Reality TV: Is the world ready for us?Jan 23 04:01
Last week a historic precedent was set: The first reality show to feature the lives of female wheelchair-users (four women in LA trying to make it in showbiz) was green-lighted by the Sundance Channel. Women with spinal cord injuries have been on TLC’s “Paralyzed & Pregnant” before, but never like this, on a regular reality-show-format basis. Love or hate the idea, or reality shows in general, “Push Girls” will definitely make the world more aware of young people with spinal cord injuries. But will it be a realistic portrayal?
The four women in the show are all faces you may have seen if you’re active in the disability community. Auti Angel, 42, who was paralyzed in her 20’s and is a paraplegic, is on the show. She was a rising hip-hop dancer before her injury and has perfected the art of wheelchair dancing, with her another cast member part of the Colours hip-hop wheelchair dance troupe. The show also includes Angela Rockwood, 36, a model and actress, Mia Schaikewitz, 32, a swimmer, and Tiphany Adams, 28, a “flirty” model and actress. They’ve done some “four-some” work together before, with their group Chairlies Angels, but Push Girls is awesome big-time exposure. In fact, I can’t think of any other reality show that even features a regular disabled cast member (other than "Little People, Big World" of course).
Since the show has been announced, the web has been buzzing with some lob-headed remarks. How can she move arms if she’s a quadriplegic? I saw someone comment, after seeing a pic of Angela (who is is a C5 quad). A lot of people really know nothing about SCI and the show will help change that. That’s the reality of the situation when you put yourself out there: People will watch and they will judge you. Some will love you and some won’t be able to stand you. Most people who seen the show’s promo image (a glamorous shot of the four ladies), say showing skinny sexy women in wheelchairs isn’t helping disability awareness, but only “Barbie-fying” women but in a less obvious way.
Here's my take: Television is not an educational textbook that minds it’s P’s and Q’s. Television is pure entertainment and even reality shows must take that into consideration for ratings. Would the show have been sold if it featured four boring, average-looking women from Ohio living with disabilities? I'd like to say yes, but definitely not as likely.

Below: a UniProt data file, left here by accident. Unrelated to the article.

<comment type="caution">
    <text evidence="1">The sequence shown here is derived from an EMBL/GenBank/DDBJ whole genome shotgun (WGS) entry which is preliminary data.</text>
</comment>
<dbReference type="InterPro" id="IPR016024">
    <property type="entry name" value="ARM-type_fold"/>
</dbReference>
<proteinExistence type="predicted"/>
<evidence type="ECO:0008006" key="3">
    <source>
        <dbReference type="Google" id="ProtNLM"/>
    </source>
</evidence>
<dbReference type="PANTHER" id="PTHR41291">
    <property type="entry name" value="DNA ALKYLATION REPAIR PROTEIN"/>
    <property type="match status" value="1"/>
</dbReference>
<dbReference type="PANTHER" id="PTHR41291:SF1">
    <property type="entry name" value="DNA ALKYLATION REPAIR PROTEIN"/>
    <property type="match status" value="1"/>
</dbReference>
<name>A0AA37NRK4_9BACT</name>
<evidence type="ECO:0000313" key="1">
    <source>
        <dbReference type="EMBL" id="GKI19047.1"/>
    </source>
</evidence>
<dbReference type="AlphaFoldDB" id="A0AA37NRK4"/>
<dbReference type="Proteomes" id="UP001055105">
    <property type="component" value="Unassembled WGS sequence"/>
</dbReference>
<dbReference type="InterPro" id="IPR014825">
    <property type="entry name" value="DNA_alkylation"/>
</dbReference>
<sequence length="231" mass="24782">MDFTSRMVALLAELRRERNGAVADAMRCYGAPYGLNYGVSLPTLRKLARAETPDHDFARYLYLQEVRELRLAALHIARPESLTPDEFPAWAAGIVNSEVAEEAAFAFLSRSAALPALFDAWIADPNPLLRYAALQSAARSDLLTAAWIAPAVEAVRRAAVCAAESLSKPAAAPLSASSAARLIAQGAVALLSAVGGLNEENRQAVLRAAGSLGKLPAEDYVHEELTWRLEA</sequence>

And the mainstream publications who've written about the show have said some ridiculous things. The NY Post article that came out on Push Girls last week refers to their legs as “beautiful but useless.” Was that carny sales pitch really necessary, Sean Daly? We are still a long ways off for disability sensitivity to reach more than 5%. The show will reveal it, then hopefully change perceptions for the better. If it takes drama, tragedy and makeup to make people tune in (and to see we can still lead fulfilling lives), I‘m all for it.
I hope through the glitz and glamour, Push Girls shows it all and doesn’t sugar-coat the reality of living with a SCI. Show the girls entering a club looking flossy, but also show the world that includes rough mornings, flat tires and inconsiderate strangers.
The Sundance channel has ordered 14 episodes of Push Girls. Look for the show’s premiere this April.
- UK Daily Mail article: "Meet the wheelchair-bound stars of the new groundbreaking reality show" ("bound?" really?)
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1. Tokengimp | Apr 08 11:08
That's a great idea and good start. I've had an idea for a TV Show in my head for many years, more than just a Beanie & Cecil cartoon too!
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Tiffiny Carlson is freelance writer and writes the “SCI Life” column for New Mobility. She's also a C6 quad from a diving accident that occurred when she was 14 years old. A lifelong resident of Minneapolis, Tiffiny has been a writer in the disability community for over 10 years and writes for several publications and blogs, as well as her personal blog BeautyAbility. Her work has also appeared in mainstream publications such as Nerve.com and Playgirl.